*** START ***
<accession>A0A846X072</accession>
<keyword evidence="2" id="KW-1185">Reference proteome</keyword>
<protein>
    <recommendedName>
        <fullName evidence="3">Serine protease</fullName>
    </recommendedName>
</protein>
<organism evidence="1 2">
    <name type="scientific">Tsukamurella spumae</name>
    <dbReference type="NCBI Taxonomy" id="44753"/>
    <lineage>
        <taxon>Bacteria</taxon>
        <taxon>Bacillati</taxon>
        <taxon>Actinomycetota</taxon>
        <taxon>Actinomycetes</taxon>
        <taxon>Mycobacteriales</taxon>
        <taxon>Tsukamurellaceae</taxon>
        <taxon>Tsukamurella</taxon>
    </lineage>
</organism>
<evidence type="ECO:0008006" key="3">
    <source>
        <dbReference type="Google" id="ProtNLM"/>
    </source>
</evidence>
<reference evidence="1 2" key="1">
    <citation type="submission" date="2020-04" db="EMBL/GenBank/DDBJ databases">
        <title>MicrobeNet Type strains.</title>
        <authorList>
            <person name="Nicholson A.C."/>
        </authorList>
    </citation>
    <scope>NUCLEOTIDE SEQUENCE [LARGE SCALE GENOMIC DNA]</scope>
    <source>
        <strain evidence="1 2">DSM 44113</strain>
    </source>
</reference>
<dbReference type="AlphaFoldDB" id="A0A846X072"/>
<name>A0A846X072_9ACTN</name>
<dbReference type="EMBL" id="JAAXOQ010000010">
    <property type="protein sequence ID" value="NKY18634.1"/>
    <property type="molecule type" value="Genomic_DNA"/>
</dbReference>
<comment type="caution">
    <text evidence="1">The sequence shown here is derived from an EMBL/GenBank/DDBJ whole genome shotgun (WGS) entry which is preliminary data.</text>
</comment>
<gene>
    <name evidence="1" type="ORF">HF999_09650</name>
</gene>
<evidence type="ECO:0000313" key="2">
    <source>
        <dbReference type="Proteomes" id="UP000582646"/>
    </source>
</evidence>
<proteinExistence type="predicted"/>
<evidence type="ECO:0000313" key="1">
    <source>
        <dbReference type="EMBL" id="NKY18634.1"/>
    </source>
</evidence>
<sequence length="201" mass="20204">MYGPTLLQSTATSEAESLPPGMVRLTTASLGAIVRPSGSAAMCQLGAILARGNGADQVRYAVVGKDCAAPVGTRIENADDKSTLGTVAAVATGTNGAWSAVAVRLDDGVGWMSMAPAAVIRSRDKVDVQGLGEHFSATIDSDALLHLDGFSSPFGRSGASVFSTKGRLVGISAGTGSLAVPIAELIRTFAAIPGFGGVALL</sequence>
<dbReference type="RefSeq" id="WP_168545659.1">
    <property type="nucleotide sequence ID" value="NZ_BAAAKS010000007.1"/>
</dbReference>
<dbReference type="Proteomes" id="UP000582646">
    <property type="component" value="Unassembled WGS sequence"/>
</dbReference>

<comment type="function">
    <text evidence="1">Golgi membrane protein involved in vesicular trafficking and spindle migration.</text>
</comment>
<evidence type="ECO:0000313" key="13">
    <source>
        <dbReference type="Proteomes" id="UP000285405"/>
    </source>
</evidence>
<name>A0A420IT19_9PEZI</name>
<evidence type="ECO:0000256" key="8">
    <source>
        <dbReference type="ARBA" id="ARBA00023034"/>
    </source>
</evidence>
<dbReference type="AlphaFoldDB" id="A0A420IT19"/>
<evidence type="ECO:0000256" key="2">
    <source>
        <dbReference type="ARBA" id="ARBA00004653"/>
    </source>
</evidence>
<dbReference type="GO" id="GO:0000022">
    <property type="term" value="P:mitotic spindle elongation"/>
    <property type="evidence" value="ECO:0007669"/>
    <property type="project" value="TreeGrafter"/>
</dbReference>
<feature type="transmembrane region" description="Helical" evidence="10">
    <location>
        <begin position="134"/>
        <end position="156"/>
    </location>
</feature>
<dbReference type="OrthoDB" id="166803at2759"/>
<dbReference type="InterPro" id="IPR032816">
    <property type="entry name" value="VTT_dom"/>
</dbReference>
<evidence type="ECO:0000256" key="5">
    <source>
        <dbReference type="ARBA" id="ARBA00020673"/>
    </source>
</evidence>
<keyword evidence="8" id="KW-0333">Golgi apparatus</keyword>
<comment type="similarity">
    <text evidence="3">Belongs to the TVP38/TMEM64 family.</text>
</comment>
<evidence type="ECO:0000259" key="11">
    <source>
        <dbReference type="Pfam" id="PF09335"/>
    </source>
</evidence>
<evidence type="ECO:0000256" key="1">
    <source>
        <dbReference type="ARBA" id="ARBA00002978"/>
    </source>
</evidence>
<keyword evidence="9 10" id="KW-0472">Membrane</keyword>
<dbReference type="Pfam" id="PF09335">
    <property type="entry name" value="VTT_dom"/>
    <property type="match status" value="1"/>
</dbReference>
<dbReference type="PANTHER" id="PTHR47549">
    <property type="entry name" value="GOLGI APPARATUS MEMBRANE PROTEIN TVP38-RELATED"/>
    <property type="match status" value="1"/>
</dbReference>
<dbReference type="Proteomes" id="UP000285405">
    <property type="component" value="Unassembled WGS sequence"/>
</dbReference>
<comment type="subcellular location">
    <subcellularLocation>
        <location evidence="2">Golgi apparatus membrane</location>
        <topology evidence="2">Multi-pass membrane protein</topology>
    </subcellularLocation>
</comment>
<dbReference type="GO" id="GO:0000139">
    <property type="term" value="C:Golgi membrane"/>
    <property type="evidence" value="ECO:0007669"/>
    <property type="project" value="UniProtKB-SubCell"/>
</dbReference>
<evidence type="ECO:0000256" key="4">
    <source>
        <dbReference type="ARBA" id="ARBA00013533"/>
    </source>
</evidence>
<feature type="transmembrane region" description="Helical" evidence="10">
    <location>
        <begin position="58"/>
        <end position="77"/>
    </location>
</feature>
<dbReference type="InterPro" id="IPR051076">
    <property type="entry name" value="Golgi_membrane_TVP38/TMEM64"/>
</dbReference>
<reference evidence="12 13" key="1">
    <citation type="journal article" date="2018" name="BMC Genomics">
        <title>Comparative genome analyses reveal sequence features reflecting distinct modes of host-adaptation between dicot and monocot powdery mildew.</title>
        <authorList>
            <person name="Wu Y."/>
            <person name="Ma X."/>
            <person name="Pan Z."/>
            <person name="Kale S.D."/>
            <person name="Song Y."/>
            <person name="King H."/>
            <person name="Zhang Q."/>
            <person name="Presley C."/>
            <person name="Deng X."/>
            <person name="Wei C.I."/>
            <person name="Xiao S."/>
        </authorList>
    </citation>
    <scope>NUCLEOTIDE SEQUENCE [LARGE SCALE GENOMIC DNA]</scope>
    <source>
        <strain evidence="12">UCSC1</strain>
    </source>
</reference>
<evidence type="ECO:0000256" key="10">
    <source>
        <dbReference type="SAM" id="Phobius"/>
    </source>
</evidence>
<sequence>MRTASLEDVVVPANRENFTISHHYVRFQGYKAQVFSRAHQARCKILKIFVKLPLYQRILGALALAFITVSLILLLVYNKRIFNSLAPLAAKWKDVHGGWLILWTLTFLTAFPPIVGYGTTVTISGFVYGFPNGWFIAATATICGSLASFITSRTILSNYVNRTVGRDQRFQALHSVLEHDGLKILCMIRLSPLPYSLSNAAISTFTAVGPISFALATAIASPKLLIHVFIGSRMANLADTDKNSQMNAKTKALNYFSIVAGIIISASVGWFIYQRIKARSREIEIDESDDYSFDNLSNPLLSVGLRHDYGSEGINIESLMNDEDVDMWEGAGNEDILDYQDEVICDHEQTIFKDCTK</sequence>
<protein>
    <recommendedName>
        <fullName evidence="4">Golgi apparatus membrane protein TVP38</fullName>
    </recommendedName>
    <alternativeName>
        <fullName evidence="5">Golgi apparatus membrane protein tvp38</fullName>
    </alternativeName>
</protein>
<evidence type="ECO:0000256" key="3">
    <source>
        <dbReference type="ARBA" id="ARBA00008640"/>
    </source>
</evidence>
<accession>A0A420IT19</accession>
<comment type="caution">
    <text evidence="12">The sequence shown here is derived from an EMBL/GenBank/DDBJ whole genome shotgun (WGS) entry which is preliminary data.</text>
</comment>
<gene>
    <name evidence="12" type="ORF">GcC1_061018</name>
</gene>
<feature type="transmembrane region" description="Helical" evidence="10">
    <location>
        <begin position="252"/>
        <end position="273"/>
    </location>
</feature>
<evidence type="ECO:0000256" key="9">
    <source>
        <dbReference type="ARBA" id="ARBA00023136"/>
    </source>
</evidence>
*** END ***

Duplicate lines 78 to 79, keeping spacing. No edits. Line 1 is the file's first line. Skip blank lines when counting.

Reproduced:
    <source>
        <dbReference type="ARBA" id="ARBA00023034"/>